Movie Review – Waves

Waves (2019)
Written & Directed by Trey Edward Shults

From the dizzying opening to the serene closing, Waves is an emotional rollercoaster that exists in two clear halves. Director Trey Edward Shults has explained that he wanted the first section to feel like a building anxiety attack and that the second piece would be a reassuring hug that things will get better. The result is one of the most beautiful and human films of 2019. It’s clear Shults has drawn inspiration from sources as varied as Moonlight, Punch-Drunk Love, and Chungking Express, managing to paint his dynamic style of filmmaking across the screen.

Our protagonists are Tyler and Emily, siblings living in Broward County, Florida. Emily exists in the background of her family, while Tyler is the superstar. He’s a champion high school wrestler pushed continuously by his domineering father, Ronald, and doted over by his mother, Cath. Tyler’s shoulder has been causing him pain, and he eventually learns it’s worse than he realizes. However, his father has insisted that, if Tyler stays on the path he demands, then Tyler will be a success. As personal challenges pile up and Tyler seeks to self-medicate, it becomes clear he hasn’t been prepared to tackle these obstacles. The film makes a drastic shift in the middle, and we move our attention to Emily. And it is this second half where the picture really becomes something phenomenal and moving.

I’ve read criticisms that Waves is melodramatic to a fault, but I argue that the scenario presented here is not so far out of reality to be absurd. The things that happen to Tyler and his erratic responses feel very organic for a teenager coming of age. It is made worse by Ronald’s constant course corrections and critiques. Tyler impressively wins a wrestling match, and then we cut to Ronald sparring with his son in the garage, pointing out how he could have won faster. Nothing is good enough for his father, and this is because he understands the pressure on black men to not just be good but a hundred times better than their white peers. This doesn’t mean Ronald does the right thing, he ends up becoming the architect of much of his family’s misery.

Shults once again showcases his skill at being a master of emotional horror. The first 90 minutes of Waves feel like the same building momentum of his first feature, Krisha, both told from the perspective of someone caught up in the undertow of fractured relationships and drugs. The camera is moving at a frenzied pace from as soon as we first glimpse Tyler, tearing through a day in his life before the credits stop rolling. Tyler never seems to stop going, pushed on by his father. Emily seems insignificant in this story, mostly holed up in her room, earbuds on. It’s not until a significant moment at a house party that we see the narrative focus on her a bit more, and then suddenly, she is our main character.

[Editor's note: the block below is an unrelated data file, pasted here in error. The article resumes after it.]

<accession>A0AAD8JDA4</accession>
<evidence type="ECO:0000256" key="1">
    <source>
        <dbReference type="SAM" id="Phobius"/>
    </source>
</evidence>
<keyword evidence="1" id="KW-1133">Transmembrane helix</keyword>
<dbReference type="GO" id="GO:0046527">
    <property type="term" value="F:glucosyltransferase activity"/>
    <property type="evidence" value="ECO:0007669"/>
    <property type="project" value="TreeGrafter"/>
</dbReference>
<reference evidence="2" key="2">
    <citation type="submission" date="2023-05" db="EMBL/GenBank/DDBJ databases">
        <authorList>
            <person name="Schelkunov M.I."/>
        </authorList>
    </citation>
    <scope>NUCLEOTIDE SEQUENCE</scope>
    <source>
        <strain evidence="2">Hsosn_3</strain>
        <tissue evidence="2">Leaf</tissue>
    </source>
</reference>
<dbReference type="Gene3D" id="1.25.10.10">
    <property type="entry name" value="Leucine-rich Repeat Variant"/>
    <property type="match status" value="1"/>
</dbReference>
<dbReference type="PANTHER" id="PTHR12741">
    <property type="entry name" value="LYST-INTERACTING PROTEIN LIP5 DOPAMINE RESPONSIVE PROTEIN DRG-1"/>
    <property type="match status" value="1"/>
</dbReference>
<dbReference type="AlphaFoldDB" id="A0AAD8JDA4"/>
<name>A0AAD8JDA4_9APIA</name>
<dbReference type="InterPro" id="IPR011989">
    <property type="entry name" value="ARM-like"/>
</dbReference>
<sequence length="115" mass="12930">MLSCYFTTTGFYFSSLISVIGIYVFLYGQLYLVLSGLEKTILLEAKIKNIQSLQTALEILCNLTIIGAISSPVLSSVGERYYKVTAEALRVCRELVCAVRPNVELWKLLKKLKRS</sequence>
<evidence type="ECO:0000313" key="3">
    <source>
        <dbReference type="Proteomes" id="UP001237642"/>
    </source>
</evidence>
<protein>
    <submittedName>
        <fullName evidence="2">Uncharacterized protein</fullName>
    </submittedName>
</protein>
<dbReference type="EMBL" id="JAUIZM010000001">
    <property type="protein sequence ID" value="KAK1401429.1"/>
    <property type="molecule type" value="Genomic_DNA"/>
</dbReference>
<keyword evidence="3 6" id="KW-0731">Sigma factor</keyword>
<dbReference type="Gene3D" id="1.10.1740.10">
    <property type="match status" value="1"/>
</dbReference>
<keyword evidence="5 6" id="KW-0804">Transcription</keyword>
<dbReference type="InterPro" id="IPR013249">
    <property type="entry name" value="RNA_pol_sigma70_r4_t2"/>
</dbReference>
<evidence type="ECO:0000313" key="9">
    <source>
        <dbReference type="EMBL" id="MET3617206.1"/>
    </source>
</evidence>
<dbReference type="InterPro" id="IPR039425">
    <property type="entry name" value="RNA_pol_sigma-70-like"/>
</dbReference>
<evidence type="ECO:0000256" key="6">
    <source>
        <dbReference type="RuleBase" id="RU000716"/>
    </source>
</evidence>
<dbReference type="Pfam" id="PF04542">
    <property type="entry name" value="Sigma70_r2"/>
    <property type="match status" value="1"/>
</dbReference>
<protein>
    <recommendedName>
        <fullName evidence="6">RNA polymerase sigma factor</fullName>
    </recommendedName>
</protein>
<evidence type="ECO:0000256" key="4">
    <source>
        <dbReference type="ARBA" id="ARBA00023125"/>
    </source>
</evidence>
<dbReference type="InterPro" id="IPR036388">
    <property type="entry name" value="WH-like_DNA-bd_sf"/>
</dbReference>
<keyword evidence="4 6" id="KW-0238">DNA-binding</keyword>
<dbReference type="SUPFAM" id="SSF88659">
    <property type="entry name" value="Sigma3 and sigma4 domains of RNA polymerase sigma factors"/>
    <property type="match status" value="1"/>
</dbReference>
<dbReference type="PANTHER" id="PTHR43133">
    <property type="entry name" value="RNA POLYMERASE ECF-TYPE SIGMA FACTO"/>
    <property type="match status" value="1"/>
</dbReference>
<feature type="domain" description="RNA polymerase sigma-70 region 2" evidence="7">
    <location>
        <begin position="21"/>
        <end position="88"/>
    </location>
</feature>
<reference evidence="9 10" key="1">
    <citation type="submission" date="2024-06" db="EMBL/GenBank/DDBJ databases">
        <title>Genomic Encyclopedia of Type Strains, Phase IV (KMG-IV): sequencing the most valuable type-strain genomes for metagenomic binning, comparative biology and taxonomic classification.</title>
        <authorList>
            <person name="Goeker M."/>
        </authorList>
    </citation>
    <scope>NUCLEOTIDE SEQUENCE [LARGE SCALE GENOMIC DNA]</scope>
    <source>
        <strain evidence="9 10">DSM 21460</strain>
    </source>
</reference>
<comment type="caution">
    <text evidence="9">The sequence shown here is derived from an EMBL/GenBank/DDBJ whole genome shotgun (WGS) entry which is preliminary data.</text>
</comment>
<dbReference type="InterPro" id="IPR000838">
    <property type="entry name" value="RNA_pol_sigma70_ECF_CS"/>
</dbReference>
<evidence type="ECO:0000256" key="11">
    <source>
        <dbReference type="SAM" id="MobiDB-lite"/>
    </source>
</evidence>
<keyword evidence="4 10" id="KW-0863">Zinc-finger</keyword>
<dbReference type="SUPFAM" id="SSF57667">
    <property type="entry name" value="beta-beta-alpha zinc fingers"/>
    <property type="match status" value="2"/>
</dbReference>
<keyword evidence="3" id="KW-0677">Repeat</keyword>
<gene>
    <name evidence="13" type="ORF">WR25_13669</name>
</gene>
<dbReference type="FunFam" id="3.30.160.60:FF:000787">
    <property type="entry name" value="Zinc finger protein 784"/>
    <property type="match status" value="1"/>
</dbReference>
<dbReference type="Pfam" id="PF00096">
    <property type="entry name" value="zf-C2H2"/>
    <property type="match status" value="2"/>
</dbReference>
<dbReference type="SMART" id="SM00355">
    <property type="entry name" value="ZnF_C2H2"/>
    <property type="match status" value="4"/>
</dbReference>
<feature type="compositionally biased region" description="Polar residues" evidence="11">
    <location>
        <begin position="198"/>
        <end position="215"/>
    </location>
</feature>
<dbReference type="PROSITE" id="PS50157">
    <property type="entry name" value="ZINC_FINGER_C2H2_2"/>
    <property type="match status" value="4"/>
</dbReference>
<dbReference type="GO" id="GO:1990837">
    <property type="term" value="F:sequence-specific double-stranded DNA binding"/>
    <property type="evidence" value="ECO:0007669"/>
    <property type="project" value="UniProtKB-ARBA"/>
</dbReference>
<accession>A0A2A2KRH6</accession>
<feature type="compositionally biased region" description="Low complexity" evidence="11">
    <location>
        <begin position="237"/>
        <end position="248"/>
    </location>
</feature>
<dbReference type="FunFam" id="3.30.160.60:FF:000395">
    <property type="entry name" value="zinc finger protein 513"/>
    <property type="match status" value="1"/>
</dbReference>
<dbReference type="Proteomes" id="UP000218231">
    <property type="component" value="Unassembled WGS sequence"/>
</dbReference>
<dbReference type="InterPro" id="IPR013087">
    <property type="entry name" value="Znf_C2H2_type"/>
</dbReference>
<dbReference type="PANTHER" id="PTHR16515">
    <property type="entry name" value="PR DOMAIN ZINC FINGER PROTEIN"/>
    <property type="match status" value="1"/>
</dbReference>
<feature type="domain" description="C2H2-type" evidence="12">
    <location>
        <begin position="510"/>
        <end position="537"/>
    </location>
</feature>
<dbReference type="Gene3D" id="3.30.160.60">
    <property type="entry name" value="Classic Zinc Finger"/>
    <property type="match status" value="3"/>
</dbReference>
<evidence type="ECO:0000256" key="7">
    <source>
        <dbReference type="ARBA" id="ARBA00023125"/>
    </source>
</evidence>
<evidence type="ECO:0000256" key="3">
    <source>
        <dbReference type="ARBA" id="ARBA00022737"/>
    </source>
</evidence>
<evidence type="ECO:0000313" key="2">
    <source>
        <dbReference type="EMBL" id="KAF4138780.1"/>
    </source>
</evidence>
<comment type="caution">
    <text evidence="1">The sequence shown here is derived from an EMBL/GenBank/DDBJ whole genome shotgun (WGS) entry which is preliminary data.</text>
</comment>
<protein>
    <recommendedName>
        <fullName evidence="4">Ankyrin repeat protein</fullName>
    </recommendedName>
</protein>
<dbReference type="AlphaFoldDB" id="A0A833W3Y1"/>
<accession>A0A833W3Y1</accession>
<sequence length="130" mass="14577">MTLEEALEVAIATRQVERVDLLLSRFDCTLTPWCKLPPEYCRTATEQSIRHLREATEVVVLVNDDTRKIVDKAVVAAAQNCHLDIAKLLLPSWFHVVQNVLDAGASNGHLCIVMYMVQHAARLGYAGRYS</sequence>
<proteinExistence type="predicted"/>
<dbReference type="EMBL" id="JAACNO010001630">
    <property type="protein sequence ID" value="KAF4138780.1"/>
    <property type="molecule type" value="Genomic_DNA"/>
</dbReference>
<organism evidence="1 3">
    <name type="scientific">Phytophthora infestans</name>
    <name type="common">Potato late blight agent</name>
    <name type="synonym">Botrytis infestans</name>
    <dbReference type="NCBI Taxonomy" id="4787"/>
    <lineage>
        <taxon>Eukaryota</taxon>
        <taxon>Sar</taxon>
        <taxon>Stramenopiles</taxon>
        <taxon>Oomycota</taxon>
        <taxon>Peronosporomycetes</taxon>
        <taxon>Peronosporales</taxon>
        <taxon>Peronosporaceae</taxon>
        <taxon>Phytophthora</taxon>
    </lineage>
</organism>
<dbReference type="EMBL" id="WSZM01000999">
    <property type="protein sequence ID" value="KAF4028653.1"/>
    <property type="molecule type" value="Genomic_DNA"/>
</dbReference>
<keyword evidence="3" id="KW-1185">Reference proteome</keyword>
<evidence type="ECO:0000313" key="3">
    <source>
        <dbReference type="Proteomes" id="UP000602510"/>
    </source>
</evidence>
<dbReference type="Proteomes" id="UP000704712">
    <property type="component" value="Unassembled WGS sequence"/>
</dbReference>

The acting in Waves is superb, everyone does a magnificent job. But, Taylor Russell, as Emily is the breakthrough here. The second portion of the movie suddenly slows down, becomes contemplative. The camera still moves, but now it floats and flows through scenes, no longer rushing from moment to moment. Emily is still removed from her family but establishes a connection, her first serious relationship. Her boyfriend, Luke (Lucas Hedges) is awkward and charming, you find yourself rooting for this couple, their chemistry is strong but allowed to develop over time. Shults can convey that sense of being in love, filled with energy & excitement, the feeling you have a beautiful secret that makes you smile to yourself in the middle of the day.

Russell has a dual-task, showcasing this young love while mourning the aftermath of what happens with Tyler. Her background status becomes a vital piece of the story, her parents so caught up in her brother they forgot she was there. Ronald especially comes to realize that he has taken Emily for granted and eventually allows himself to become vulnerable to her. In many ways, her father becomes like a broken child, and Emily is there to comfort him. But she also blames herself for what happens, knowing that she could have done something, that she knew things were not good with Tyler. Her journey is one of forgiving herself and learning to understand how to begin moving past those psychic wounds.

Waves is not a film for everyone, and I can completely understand if a viewer was turned by the tone and pacing. For me, though, it was a perfect match. I love ambitious filmmaking, and few movies this year have this level of ambition. Waves has been compared to P.T. Anderson’s Magnolia because of its scope and thematic weight, and that is an apt comparison. I cried multiple times throughout the picture, and I would be surprised if someone managed to not shed some tears watching this stunning film.

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